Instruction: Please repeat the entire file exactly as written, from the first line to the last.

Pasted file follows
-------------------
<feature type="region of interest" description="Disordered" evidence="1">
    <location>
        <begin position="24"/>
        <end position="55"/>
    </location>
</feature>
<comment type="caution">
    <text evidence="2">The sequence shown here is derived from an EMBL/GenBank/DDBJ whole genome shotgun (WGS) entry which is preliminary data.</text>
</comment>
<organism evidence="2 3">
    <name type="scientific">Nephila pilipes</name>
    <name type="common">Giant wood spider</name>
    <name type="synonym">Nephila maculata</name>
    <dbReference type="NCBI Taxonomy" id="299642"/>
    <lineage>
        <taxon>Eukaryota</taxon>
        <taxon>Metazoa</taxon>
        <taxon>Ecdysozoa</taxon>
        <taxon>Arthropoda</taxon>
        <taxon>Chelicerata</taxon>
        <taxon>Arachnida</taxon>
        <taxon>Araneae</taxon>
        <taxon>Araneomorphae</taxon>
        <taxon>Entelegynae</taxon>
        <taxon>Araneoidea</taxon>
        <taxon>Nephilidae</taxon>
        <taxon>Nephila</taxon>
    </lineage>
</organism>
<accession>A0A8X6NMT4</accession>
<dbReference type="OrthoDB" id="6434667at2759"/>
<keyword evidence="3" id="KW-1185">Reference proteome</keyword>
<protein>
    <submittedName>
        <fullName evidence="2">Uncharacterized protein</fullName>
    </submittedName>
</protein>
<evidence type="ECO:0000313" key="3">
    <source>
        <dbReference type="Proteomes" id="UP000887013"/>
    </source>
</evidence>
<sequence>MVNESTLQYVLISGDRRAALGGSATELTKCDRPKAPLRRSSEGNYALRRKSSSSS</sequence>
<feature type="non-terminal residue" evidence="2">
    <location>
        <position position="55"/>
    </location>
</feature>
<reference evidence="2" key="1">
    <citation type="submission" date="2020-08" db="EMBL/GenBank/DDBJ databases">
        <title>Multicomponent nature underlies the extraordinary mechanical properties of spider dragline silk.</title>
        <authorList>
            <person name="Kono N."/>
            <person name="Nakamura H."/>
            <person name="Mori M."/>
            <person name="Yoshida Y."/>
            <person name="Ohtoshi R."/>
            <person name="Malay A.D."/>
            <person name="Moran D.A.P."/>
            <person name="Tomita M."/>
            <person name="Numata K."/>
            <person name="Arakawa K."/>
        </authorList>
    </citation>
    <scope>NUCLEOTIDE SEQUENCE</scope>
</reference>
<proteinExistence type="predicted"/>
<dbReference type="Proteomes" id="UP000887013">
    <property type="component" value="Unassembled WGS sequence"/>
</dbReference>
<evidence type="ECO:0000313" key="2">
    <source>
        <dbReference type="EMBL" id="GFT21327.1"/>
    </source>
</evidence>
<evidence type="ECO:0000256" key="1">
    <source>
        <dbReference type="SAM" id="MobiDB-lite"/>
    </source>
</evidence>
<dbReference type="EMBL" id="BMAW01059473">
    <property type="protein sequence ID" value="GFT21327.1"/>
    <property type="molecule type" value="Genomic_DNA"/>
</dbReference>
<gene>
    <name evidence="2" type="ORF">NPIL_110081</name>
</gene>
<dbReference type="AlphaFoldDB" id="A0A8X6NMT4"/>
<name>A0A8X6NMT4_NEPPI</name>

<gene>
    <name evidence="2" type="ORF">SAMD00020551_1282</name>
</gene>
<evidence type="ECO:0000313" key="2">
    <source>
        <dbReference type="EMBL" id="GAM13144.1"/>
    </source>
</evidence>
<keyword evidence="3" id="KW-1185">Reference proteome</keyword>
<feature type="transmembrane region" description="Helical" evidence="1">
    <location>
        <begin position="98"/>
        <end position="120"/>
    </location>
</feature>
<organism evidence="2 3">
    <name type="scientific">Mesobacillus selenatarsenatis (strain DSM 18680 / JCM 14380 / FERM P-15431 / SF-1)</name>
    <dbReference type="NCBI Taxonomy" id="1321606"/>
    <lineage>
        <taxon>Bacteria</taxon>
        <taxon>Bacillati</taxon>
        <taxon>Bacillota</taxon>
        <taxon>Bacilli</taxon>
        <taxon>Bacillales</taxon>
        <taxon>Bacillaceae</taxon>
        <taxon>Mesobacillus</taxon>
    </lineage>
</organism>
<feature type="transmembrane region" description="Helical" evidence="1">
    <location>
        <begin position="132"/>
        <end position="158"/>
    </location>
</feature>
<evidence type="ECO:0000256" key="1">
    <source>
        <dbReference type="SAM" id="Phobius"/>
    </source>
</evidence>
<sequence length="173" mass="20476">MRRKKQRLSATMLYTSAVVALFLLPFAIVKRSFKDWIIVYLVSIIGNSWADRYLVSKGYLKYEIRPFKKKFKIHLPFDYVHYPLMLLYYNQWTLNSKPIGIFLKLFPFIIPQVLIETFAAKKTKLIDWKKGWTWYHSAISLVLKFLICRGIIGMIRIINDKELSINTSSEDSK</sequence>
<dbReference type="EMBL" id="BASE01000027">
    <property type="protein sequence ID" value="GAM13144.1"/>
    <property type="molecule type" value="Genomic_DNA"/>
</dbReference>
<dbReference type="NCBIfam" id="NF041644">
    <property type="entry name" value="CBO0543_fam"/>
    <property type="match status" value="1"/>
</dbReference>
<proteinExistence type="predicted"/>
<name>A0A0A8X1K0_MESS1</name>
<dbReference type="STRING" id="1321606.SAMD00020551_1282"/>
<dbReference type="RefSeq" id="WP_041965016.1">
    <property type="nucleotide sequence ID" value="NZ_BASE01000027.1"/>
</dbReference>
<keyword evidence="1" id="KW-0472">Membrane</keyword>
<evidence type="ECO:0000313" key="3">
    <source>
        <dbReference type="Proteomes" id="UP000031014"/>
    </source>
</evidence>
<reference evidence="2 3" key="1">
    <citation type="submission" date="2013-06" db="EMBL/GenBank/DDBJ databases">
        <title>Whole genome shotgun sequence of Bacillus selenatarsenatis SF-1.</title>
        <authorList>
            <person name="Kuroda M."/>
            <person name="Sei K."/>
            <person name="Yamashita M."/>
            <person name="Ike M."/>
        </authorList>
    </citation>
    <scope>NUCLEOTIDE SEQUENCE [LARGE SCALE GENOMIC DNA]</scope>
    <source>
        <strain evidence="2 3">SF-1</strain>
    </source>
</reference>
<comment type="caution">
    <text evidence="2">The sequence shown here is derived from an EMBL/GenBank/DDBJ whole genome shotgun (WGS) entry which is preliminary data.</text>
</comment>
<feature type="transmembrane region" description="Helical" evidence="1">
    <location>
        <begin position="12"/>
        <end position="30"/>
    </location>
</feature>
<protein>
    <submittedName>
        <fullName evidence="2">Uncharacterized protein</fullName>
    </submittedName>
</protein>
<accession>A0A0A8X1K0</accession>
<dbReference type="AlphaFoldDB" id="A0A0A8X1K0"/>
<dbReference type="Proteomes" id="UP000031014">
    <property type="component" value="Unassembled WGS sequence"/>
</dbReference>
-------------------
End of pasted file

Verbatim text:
<feature type="region of interest" description="Disordered" evidence="1">
    <location>
        <begin position="24"/>
        <end position="55"/>
    </location>
</feature>
<comment type="caution">
    <text evidence="2">The sequence shown here is derived from an EMBL/GenBank/DDBJ whole genome shotgun (WGS) entry which is preliminary data.</text>
</comment>
<organism evidence="2 3">
    <name type="scientific">Nephila pilipes</name>
    <name type="common">Giant wood spider</name>
    <name type="synonym">Nephila maculata</name>
    <dbReference type="NCBI Taxonomy" id="299642"/>
    <lineage>
        <taxon>Eukaryota</taxon>
        <taxon>Metazoa</taxon>
        <taxon>Ecdysozoa</taxon>
        <taxon>Arthropoda</taxon>
        <taxon>Chelicerata</taxon>
        <taxon>Arachnida</taxon>
        <taxon>Araneae</taxon>
        <taxon>Araneomorphae</taxon>
        <taxon>Entelegynae</taxon>
        <taxon>Araneoidea</taxon>
        <taxon>Nephilidae</taxon>
        <taxon>Nephila</taxon>
    </lineage>
</organism>
<accession>A0A8X6NMT4</accession>
<dbReference type="OrthoDB" id="6434667at2759"/>
<keyword evidence="3" id="KW-1185">Reference proteome</keyword>
<protein>
    <submittedName>
        <fullName evidence="2">Uncharacterized protein</fullName>
    </submittedName>
</protein>
<evidence type="ECO:0000313" key="3">
    <source>
        <dbReference type="Proteomes" id="UP000887013"/>
    </source>
</evidence>
<sequence>MVNESTLQYVLISGDRRAALGGSATELTKCDRPKAPLRRSSEGNYALRRKSSSSS</sequence>
<feature type="non-terminal residue" evidence="2">
    <location>
        <position position="55"/>
    </location>
</feature>
<reference evidence="2" key="1">
    <citation type="submission" date="2020-08" db="EMBL/GenBank/DDBJ databases">
        <title>Multicomponent nature underlies the extraordinary mechanical properties of spider dragline silk.</title>
        <authorList>
            <person name="Kono N."/>
            <person name="Nakamura H."/>
            <person name="Mori M."/>
            <person name="Yoshida Y."/>
            <person name="Ohtoshi R."/>
            <person name="Malay A.D."/>
            <person name="Moran D.A.P."/>
            <person name="Tomita M."/>
            <person name="Numata K."/>
            <person name="Arakawa K."/>
        </authorList>
    </citation>
    <scope>NUCLEOTIDE SEQUENCE</scope>
</reference>
<proteinExistence type="predicted"/>
<dbReference type="Proteomes" id="UP000887013">
    <property type="component" value="Unassembled WGS sequence"/>
</dbReference>
<evidence type="ECO:0000313" key="2">
    <source>
        <dbReference type="EMBL" id="GFT21327.1"/>
    </source>
</evidence>
<evidence type="ECO:0000256" key="1">
    <source>
        <dbReference type="SAM" id="MobiDB-lite"/>
    </source>
</evidence>
<dbReference type="EMBL" id="BMAW01059473">
    <property type="protein sequence ID" value="GFT21327.1"/>
    <property type="molecule type" value="Genomic_DNA"/>
</dbReference>
<gene>
    <name evidence="2" type="ORF">NPIL_110081</name>
</gene>
<dbReference type="AlphaFoldDB" id="A0A8X6NMT4"/>
<name>A0A8X6NMT4_NEPPI</name>

<gene>
    <name evidence="2" type="ORF">SAMD00020551_1282</name>
</gene>
<evidence type="ECO:0000313" key="2">
    <source>
        <dbReference type="EMBL" id="GAM13144.1"/>
    </source>
</evidence>
<keyword evidence="3" id="KW-1185">Reference proteome</keyword>
<feature type="transmembrane region" description="Helical" evidence="1">
    <location>
        <begin position="98"/>
        <end position="120"/>
    </location>
</feature>
<organism evidence="2 3">
    <name type="scientific">Mesobacillus selenatarsenatis (strain DSM 18680 / JCM 14380 / FERM P-15431 / SF-1)</name>
    <dbReference type="NCBI Taxonomy" id="1321606"/>
    <lineage>
        <taxon>Bacteria</taxon>
        <taxon>Bacillati</taxon>
        <taxon>Bacillota</taxon>
        <taxon>Bacilli</taxon>
        <taxon>Bacillales</taxon>
        <taxon>Bacillaceae</taxon>
        <taxon>Mesobacillus</taxon>
    </lineage>
</organism>
<feature type="transmembrane region" description="Helical" evidence="1">
    <location>
        <begin position="132"/>
        <end position="158"/>
    </location>
</feature>
<evidence type="ECO:0000256" key="1">
    <source>
        <dbReference type="SAM" id="Phobius"/>
    </source>
</evidence>
<sequence length="173" mass="20476">MRRKKQRLSATMLYTSAVVALFLLPFAIVKRSFKDWIIVYLVSIIGNSWADRYLVSKGYLKYEIRPFKKKFKIHLPFDYVHYPLMLLYYNQWTLNSKPIGIFLKLFPFIIPQVLIETFAAKKTKLIDWKKGWTWYHSAISLVLKFLICRGIIGMIRIINDKELSINTSSEDSK</sequence>
<dbReference type="EMBL" id="BASE01000027">
    <property type="protein sequence ID" value="GAM13144.1"/>
    <property type="molecule type" value="Genomic_DNA"/>
</dbReference>
<dbReference type="NCBIfam" id="NF041644">
    <property type="entry name" value="CBO0543_fam"/>
    <property type="match status" value="1"/>
</dbReference>
<proteinExistence type="predicted"/>
<name>A0A0A8X1K0_MESS1</name>
<dbReference type="STRING" id="1321606.SAMD00020551_1282"/>
<dbReference type="RefSeq" id="WP_041965016.1">
    <property type="nucleotide sequence ID" value="NZ_BASE01000027.1"/>
</dbReference>
<keyword evidence="1" id="KW-0472">Membrane</keyword>
<evidence type="ECO:0000313" key="3">
    <source>
        <dbReference type="Proteomes" id="UP000031014"/>
    </source>
</evidence>
<reference evidence="2 3" key="1">
    <citation type="submission" date="2013-06" db="EMBL/GenBank/DDBJ databases">
        <title>Whole genome shotgun sequence of Bacillus selenatarsenatis SF-1.</title>
        <authorList>
            <person name="Kuroda M."/>
            <person name="Sei K."/>
            <person name="Yamashita M."/>
            <person name="Ike M."/>
        </authorList>
    </citation>
    <scope>NUCLEOTIDE SEQUENCE [LARGE SCALE GENOMIC DNA]</scope>
    <source>
        <strain evidence="2 3">SF-1</strain>
    </source>
</reference>
<comment type="caution">
    <text evidence="2">The sequence shown here is derived from an EMBL/GenBank/DDBJ whole genome shotgun (WGS) entry which is preliminary data.</text>
</comment>
<feature type="transmembrane region" description="Helical" evidence="1">
    <location>
        <begin position="12"/>
        <end position="30"/>
    </location>
</feature>
<protein>
    <submittedName>
        <fullName evidence="2">Uncharacterized protein</fullName>
    </submittedName>
</protein>
<accession>A0A0A8X1K0</accession>
<dbReference type="AlphaFoldDB" id="A0A0A8X1K0"/>
<dbReference type="Proteomes" id="UP000031014">
    <property type="component" value="Unassembled WGS sequence"/>
</dbReference>